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Back in February, we got a glimpse at the PlayStation 4 — not the system itself, mind you, but at what we could expect from the console in terms of games and entertainment. Sony was panned by many (myself included) for not showing the system itself. Before Microsoft had even acknowledged the existence of the Xbox One, much less shown it to the world, many had already considered the company’s next generation console the one to beat.

Boy, what a difference a couple of months can make.

The PlayStation 4 had an impressive showing at E3 last night, not so much for the games, but for what the company didn’t add to its next-generation game console — the restrictions that competitor Microsoft included on its Xbox One console, which is also set to launch later this year.

The Xbox One was first shown last month at event that didn’t share a whole lot on the games front, instead electing to focus on the system’s multimedia capabilities. The game-related takeaways that did make it out of the event weren’t good — possible restrictions on selling and trading used games and an always-online system requirement.

This image pretty much sums up how gamers feel about the Xbox One's restrictions.
This image pretty much sums up how gamers feel about the Xbox One’s restrictions.

Microsoft had the time between that event and E3 to re-think its restrictive game selling/trading system and win back some of the fans it had scared off. But, instead of doing that, Microsoft simply posted some FAQs on the Xbox website that confirmed every gamer’s worst fears: the Xbox One would indeed let publishers decide if a game could be resold, and the console would need to “check in” with Microsoft once per day via the Internet.

And when E3 rolled around, Microsoft showed off games as if nothing was wrong and then flashed a price on screen that would be considered too high for any system, much less a system as locked down as the Xbox One. That price? $499.

With the benefit of hindsight, it looks like Microsoft stepped right onto a Sony mine.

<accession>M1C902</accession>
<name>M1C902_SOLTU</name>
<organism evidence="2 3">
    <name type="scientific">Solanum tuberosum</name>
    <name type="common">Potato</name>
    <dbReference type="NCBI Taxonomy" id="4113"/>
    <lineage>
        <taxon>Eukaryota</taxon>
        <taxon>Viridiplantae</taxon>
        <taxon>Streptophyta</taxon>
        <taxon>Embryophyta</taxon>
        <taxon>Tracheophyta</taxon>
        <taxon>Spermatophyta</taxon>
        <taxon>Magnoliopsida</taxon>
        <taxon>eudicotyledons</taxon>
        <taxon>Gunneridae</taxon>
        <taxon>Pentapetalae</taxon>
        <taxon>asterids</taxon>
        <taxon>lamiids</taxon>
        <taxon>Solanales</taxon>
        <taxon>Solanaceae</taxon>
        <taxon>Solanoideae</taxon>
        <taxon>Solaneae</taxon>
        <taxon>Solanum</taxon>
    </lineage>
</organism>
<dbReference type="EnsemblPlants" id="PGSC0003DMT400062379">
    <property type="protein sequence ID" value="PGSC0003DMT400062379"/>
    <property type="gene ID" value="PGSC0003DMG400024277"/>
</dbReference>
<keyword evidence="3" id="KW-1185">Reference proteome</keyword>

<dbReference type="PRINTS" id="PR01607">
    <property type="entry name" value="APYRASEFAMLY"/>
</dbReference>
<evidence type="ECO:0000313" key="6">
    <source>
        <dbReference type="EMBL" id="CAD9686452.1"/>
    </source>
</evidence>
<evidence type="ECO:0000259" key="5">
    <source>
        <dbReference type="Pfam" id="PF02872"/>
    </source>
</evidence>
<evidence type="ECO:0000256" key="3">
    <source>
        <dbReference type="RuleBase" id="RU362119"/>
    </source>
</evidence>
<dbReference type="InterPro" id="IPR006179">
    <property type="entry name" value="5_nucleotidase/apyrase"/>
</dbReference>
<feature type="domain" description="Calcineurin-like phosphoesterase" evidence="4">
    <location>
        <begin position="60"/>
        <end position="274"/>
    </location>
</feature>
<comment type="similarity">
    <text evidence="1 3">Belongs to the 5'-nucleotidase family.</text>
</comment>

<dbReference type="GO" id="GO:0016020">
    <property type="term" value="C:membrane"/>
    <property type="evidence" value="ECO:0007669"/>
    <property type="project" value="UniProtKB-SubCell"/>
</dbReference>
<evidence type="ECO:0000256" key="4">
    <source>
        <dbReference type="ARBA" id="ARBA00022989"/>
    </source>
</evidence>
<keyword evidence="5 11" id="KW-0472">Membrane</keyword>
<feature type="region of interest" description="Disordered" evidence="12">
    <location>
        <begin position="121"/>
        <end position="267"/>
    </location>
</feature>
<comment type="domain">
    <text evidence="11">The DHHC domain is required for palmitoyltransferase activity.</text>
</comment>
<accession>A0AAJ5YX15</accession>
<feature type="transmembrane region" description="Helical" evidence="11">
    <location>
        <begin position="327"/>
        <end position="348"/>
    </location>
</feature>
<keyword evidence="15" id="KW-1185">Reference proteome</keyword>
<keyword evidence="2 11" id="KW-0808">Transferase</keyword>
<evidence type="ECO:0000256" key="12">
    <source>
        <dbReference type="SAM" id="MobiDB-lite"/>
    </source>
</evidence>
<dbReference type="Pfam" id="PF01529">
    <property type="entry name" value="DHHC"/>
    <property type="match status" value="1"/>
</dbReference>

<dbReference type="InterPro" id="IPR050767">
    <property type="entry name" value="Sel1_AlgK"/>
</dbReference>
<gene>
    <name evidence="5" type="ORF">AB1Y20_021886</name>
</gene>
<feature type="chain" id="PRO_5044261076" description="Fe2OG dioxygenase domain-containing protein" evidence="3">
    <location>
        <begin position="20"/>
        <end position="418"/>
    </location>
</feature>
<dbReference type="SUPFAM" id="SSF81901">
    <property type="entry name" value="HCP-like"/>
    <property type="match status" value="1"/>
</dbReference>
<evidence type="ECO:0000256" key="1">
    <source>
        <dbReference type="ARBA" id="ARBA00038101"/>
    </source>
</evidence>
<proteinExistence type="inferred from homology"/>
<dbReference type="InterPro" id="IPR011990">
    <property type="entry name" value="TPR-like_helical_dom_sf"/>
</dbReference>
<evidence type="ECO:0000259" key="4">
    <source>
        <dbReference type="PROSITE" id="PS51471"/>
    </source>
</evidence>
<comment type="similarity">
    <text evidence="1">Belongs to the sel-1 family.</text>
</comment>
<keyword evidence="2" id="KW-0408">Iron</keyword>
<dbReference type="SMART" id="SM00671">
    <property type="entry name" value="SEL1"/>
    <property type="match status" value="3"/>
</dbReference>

Sony held its own E3 conference last night, just hours after Microsoft’s. There was hype surrounding the fact that gamers would actually get to see the PlayStation 4 console. And they did. But the real winning moments took place when Sony announced that used games would work just like we’ve grown accustomed to — no restrictions. There would also be no required “check-in” over the Internet for the PS4. And price? $399 — one hundred dollars less than Microsoft’s machine.

Where things stand now, Microsoft can’t be feeling all that comfortable. The company just announced the most expensive, locked-down console of this generation — one that, according to many reports, is less powerful than the PlayStation 4, at least on paper. And Sony, which made this mistake last time, seems to have learned its lesson and won’t be making the same mistake twice. The PlayStation 3’s high price cost it significant market share to the Xbox 360 — market share that it never got back.

This time around, it’s looking like Microsoft might have priced itself out of many gamers’ budgets and, worse, might have turned them off completely with its used game system and daily Internet check-ins. Whether it was Sony’s plan all along to leave used games alone or the company took advantage of an opportunity, Sony played its cards right at E3.

In the eyes of gamers, the PlayStation 4 may have already won this generation, and a lot of the thanks has to go to Microsoft.


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